Irony in the Age of Empire
Comic Perspectives on Democracy and Freedom
Publication Year: 2008
Comedy, from social ridicule to the unruly laughter of the carnival, provides effective tools for reinforcing social patterns of domination as well as weapons for emancipation. In Irony in the Age of Empire, Cynthia Willett asks: What could embody liberation better than laughter? Why do the oppressed laugh? What vision does the comic world prescribe? For Willett, the comic trumps standard liberal accounts of freedom by drawing attention to bodies, affects, and intimate relationships, topics which are usually neglected by political philosophy. Willett's philosophical reflection on comedy issues a powerful challenge to standard conceptions of freedom by proposing a new kind of freedom that is unapologetically feminist, queer, and multiracial. This book provides a wide-ranging, original, thoughtful, and expansive discussion of citizenship, social manners, and political freedom in our world today.
Published by: Indiana University Press
Series: American Philosophy
I wrote this book over the years when my children’s tastes in comedy were changing from Rugrats to The Colbert Report and Hollywood romantic comedies. Much of the research for the book owes to Liza and Joe’s collaboration as well as their endless stream of jokes. ...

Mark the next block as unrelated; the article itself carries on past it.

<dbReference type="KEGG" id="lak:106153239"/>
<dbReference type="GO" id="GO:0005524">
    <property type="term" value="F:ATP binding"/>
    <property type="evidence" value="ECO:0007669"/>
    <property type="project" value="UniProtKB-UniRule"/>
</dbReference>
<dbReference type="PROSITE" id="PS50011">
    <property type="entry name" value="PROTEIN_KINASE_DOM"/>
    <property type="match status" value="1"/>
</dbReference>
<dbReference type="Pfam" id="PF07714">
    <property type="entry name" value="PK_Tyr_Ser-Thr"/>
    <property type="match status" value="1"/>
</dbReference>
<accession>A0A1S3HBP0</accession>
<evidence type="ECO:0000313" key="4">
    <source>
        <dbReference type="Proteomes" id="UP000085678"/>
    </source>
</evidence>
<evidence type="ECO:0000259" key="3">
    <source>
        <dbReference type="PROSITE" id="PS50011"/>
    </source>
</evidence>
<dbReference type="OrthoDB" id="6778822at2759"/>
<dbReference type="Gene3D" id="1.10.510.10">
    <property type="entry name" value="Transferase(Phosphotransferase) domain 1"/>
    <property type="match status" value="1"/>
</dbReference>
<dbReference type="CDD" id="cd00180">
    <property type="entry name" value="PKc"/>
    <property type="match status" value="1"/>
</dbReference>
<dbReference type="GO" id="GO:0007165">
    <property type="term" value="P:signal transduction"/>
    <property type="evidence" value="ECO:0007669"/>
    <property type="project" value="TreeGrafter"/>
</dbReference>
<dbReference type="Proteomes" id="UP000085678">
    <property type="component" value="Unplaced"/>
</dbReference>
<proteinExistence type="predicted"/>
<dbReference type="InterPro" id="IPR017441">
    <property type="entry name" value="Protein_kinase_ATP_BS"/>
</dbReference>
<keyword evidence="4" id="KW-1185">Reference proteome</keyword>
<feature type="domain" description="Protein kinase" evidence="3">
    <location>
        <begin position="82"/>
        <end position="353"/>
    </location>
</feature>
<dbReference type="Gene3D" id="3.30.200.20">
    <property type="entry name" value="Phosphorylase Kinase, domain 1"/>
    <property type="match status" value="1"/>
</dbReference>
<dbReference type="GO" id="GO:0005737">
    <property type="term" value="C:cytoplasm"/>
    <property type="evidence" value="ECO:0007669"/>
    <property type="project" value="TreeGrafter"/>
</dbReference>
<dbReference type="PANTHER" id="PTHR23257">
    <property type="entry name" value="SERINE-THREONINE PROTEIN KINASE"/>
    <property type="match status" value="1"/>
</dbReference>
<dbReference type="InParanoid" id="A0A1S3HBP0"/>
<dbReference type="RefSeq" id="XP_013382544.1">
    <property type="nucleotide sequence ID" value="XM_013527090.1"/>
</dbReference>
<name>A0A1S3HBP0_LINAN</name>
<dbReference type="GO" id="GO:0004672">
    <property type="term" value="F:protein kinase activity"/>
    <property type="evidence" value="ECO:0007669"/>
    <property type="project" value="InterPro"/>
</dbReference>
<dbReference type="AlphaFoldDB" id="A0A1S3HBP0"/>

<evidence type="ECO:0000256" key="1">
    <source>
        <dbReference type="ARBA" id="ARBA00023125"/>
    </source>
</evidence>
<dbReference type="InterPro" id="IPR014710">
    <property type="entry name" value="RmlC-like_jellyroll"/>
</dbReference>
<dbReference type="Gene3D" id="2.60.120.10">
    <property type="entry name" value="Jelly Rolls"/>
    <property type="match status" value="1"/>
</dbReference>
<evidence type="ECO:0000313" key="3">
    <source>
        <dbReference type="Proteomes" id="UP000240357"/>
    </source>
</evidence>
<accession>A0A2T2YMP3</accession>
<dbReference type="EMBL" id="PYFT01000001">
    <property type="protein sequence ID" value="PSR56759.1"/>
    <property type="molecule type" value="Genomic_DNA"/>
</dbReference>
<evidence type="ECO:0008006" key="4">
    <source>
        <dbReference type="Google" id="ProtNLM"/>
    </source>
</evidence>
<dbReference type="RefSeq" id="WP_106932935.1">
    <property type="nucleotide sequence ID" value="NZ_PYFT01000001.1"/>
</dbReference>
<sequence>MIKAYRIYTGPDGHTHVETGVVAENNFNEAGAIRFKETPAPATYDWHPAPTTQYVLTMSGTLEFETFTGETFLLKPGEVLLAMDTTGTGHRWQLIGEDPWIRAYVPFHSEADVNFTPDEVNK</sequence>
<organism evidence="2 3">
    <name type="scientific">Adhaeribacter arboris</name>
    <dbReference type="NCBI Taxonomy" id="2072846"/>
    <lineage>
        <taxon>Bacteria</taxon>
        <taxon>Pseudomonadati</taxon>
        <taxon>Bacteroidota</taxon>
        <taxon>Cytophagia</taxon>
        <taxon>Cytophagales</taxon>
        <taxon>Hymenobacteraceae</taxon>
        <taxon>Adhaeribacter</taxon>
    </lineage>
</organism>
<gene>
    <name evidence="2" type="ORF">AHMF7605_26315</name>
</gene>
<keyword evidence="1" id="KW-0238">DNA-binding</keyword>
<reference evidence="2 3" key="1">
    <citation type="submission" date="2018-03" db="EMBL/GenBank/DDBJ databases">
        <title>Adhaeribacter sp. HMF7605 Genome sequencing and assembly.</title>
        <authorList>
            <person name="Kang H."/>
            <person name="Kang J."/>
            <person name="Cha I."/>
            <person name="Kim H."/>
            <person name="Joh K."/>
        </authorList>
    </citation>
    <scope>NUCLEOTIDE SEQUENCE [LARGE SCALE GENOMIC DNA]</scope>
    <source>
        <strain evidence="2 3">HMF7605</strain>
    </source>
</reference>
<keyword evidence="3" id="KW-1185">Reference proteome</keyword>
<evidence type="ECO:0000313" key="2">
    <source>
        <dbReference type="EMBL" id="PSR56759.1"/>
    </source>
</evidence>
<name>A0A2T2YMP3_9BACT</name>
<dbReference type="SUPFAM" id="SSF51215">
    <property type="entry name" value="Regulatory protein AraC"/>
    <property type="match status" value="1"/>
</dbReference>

Prologue: On Truthiness
On September 11, 2001, the radical Islamist group Al Qaeda largely succeeded in carrying out a plot to destroy the U.S. World Trade Center towers and embarrass a mighty power. The United States responded with two invasions. ...
One Laughter against Hubris: A Preemptive Strike
For twelve years, the United States had stood alone and uncontested as the sole world superpower. Then came the terror of September 11, the crumbling World Trade towers, the damaged face of the Pentagon, and thousands dead. The deaths and destruction prompted much speculation on the reasons for anti-American sentiments ...
Two Laughing to Keep from Crying: Cornel West, Pragmatism, and Progressive Comedy
It isn’t easy synthesizing the work of the master synthesizer, Cornel West. Cornel West’s glimpse into life is as wide and deep as his roots in music and religion. His evangelical message of hope, the syncopated rhythms of unexpected joy against the unyielding absurd, have earned him the title of the blues man of philosophy, ...
Three Authenticity in an Age of Satire: Ellison, Sartre, Bergson, and Spike Lee’s Bamboozled
Could an age riddled by the ironies of postmodern skepticism find a way of grasping anew the ethics of authenticity? In classic existential terms, authenticity entails recuperating a sense of oneself from the threat of absorption into social roles.1 After the demise of the 1960s social movements, and the rise of linguistic philosophy, ...
Four Engage the Enemy: Cavell, Comedies of Remarriage, and the Politics of Friendship
Life, liberty, and, not property per se, but the pursuit of happiness name our fundamental sense of rights in this country. But are we at all clear on what happiness, or at least its pursuit, entails? Certainly we might say that of all the good things that lead to individual happiness, few are as important as friendship. ...
Five Three Concepts of Freedom
The practices of comedy provide terribly effective tools, strategies, and tactics for reinforcing social patterns of domination and exclusion. Oppressive communities, for example, may generate internal unity by using ridicule to target social outcasts and threaten any member who dares not conform. ...